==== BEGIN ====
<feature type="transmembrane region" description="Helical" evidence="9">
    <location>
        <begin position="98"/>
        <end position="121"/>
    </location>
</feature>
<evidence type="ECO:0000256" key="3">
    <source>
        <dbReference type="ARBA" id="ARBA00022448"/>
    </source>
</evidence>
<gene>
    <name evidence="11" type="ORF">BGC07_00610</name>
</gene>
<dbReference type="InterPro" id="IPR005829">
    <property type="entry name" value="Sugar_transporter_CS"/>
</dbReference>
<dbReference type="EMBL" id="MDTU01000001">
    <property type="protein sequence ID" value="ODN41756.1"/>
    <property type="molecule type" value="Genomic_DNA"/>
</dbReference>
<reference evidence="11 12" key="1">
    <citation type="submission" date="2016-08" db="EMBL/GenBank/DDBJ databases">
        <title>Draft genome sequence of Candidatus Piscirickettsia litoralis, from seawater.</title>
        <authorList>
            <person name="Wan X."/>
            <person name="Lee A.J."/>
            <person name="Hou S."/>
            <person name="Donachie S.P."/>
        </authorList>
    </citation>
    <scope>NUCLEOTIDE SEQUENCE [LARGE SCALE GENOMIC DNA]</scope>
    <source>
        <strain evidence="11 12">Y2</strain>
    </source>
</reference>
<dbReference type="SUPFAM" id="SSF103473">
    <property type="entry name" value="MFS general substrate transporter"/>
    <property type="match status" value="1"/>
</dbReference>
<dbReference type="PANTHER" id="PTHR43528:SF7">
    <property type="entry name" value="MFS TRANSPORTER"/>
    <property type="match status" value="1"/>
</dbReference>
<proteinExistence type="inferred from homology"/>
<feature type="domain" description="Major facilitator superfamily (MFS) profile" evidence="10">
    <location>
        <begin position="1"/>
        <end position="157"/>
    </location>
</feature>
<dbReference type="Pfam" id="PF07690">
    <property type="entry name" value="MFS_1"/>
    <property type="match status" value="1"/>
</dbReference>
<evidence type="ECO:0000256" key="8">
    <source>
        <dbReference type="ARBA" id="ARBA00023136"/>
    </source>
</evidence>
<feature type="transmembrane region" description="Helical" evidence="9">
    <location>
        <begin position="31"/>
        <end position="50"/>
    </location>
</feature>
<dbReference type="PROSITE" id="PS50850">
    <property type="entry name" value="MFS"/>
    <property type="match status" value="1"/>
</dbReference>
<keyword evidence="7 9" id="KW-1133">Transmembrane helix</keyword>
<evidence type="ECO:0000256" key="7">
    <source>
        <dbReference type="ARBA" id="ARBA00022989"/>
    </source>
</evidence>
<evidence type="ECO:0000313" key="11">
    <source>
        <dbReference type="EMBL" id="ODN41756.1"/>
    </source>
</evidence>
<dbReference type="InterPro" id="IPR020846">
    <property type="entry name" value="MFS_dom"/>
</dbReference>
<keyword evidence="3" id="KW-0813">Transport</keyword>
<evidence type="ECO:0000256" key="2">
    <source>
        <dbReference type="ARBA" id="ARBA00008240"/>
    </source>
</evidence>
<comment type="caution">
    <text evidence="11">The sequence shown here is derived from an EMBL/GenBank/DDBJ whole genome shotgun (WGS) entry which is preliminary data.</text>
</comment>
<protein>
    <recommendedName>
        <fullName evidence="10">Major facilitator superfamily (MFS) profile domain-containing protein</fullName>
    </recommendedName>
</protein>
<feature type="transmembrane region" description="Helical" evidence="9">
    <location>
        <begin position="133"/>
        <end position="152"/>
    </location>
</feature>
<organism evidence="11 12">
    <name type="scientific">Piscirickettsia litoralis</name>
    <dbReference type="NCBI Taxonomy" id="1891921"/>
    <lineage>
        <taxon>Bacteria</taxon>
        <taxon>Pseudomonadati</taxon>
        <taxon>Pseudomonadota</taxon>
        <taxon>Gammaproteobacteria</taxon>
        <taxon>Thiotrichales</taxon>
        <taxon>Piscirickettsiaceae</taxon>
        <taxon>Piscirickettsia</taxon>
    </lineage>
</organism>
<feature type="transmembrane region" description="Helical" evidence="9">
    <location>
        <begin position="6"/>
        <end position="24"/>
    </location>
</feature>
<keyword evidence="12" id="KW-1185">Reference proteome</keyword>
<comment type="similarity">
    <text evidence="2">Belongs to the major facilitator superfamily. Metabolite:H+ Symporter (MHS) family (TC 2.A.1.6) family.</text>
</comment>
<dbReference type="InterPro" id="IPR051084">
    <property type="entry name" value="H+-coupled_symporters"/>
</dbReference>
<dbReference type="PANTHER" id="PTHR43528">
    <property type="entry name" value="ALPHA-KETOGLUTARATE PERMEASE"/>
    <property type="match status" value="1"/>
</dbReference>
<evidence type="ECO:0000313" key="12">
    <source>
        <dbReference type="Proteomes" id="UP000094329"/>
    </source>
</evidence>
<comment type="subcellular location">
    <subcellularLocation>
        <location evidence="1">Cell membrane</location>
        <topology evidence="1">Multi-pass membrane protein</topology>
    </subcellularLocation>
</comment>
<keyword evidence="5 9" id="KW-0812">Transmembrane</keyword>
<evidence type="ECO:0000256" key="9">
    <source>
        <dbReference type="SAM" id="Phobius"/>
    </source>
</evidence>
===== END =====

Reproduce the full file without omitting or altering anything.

<feature type="transmembrane region" description="Helical" evidence="9">
    <location>
        <begin position="98"/>
        <end position="121"/>
    </location>
</feature>
<evidence type="ECO:0000256" key="3">
    <source>
        <dbReference type="ARBA" id="ARBA00022448"/>
    </source>
</evidence>
<gene>
    <name evidence="11" type="ORF">BGC07_00610</name>
</gene>
<dbReference type="InterPro" id="IPR005829">
    <property type="entry name" value="Sugar_transporter_CS"/>
</dbReference>
<dbReference type="EMBL" id="MDTU01000001">
    <property type="protein sequence ID" value="ODN41756.1"/>
    <property type="molecule type" value="Genomic_DNA"/>
</dbReference>
<reference evidence="11 12" key="1">
    <citation type="submission" date="2016-08" db="EMBL/GenBank/DDBJ databases">
        <title>Draft genome sequence of Candidatus Piscirickettsia litoralis, from seawater.</title>
        <authorList>
            <person name="Wan X."/>
            <person name="Lee A.J."/>
            <person name="Hou S."/>
            <person name="Donachie S.P."/>
        </authorList>
    </citation>
    <scope>NUCLEOTIDE SEQUENCE [LARGE SCALE GENOMIC DNA]</scope>
    <source>
        <strain evidence="11 12">Y2</strain>
    </source>
</reference>
<dbReference type="SUPFAM" id="SSF103473">
    <property type="entry name" value="MFS general substrate transporter"/>
    <property type="match status" value="1"/>
</dbReference>
<dbReference type="PANTHER" id="PTHR43528:SF7">
    <property type="entry name" value="MFS TRANSPORTER"/>
    <property type="match status" value="1"/>
</dbReference>
<proteinExistence type="inferred from homology"/>
<feature type="domain" description="Major facilitator superfamily (MFS) profile" evidence="10">
    <location>
        <begin position="1"/>
        <end position="157"/>
    </location>
</feature>
<dbReference type="Pfam" id="PF07690">
    <property type="entry name" value="MFS_1"/>
    <property type="match status" value="1"/>
</dbReference>
<evidence type="ECO:0000256" key="8">
    <source>
        <dbReference type="ARBA" id="ARBA00023136"/>
    </source>
</evidence>
<feature type="transmembrane region" description="Helical" evidence="9">
    <location>
        <begin position="31"/>
        <end position="50"/>
    </location>
</feature>
<dbReference type="PROSITE" id="PS50850">
    <property type="entry name" value="MFS"/>
    <property type="match status" value="1"/>
</dbReference>
<keyword evidence="7 9" id="KW-1133">Transmembrane helix</keyword>
<evidence type="ECO:0000256" key="7">
    <source>
        <dbReference type="ARBA" id="ARBA00022989"/>
    </source>
</evidence>
<evidence type="ECO:0000313" key="11">
    <source>
        <dbReference type="EMBL" id="ODN41756.1"/>
    </source>
</evidence>
<dbReference type="InterPro" id="IPR020846">
    <property type="entry name" value="MFS_dom"/>
</dbReference>
<keyword evidence="3" id="KW-0813">Transport</keyword>
<evidence type="ECO:0000256" key="2">
    <source>
        <dbReference type="ARBA" id="ARBA00008240"/>
    </source>
</evidence>
<comment type="caution">
    <text evidence="11">The sequence shown here is derived from an EMBL/GenBank/DDBJ whole genome shotgun (WGS) entry which is preliminary data.</text>
</comment>
<protein>
    <recommendedName>
        <fullName evidence="10">Major facilitator superfamily (MFS) profile domain-containing protein</fullName>
    </recommendedName>
</protein>
<feature type="transmembrane region" description="Helical" evidence="9">
    <location>
        <begin position="133"/>
        <end position="152"/>
    </location>
</feature>
<organism evidence="11 12">
    <name type="scientific">Piscirickettsia litoralis</name>
    <dbReference type="NCBI Taxonomy" id="1891921"/>
    <lineage>
        <taxon>Bacteria</taxon>
        <taxon>Pseudomonadati</taxon>
        <taxon>Pseudomonadota</taxon>
        <taxon>Gammaproteobacteria</taxon>
        <taxon>Thiotrichales</taxon>
        <taxon>Piscirickettsiaceae</taxon>
        <taxon>Piscirickettsia</taxon>
    </lineage>
</organism>
<feature type="transmembrane region" description="Helical" evidence="9">
    <location>
        <begin position="6"/>
        <end position="24"/>
    </location>
</feature>
<keyword evidence="12" id="KW-1185">Reference proteome</keyword>
<comment type="similarity">
    <text evidence="2">Belongs to the major facilitator superfamily. Metabolite:H+ Symporter (MHS) family (TC 2.A.1.6) family.</text>
</comment>
<dbReference type="InterPro" id="IPR051084">
    <property type="entry name" value="H+-coupled_symporters"/>
</dbReference>
<dbReference type="PANTHER" id="PTHR43528">
    <property type="entry name" value="ALPHA-KETOGLUTARATE PERMEASE"/>
    <property type="match status" value="1"/>
</dbReference>
<evidence type="ECO:0000313" key="12">
    <source>
        <dbReference type="Proteomes" id="UP000094329"/>
    </source>
</evidence>
<comment type="subcellular location">
    <subcellularLocation>
        <location evidence="1">Cell membrane</location>
        <topology evidence="1">Multi-pass membrane protein</topology>
    </subcellularLocation>
</comment>
<keyword evidence="5 9" id="KW-0812">Transmembrane</keyword>
<evidence type="ECO:0000256" key="9">
    <source>
        <dbReference type="SAM" id="Phobius"/>
    </source>
</evidence>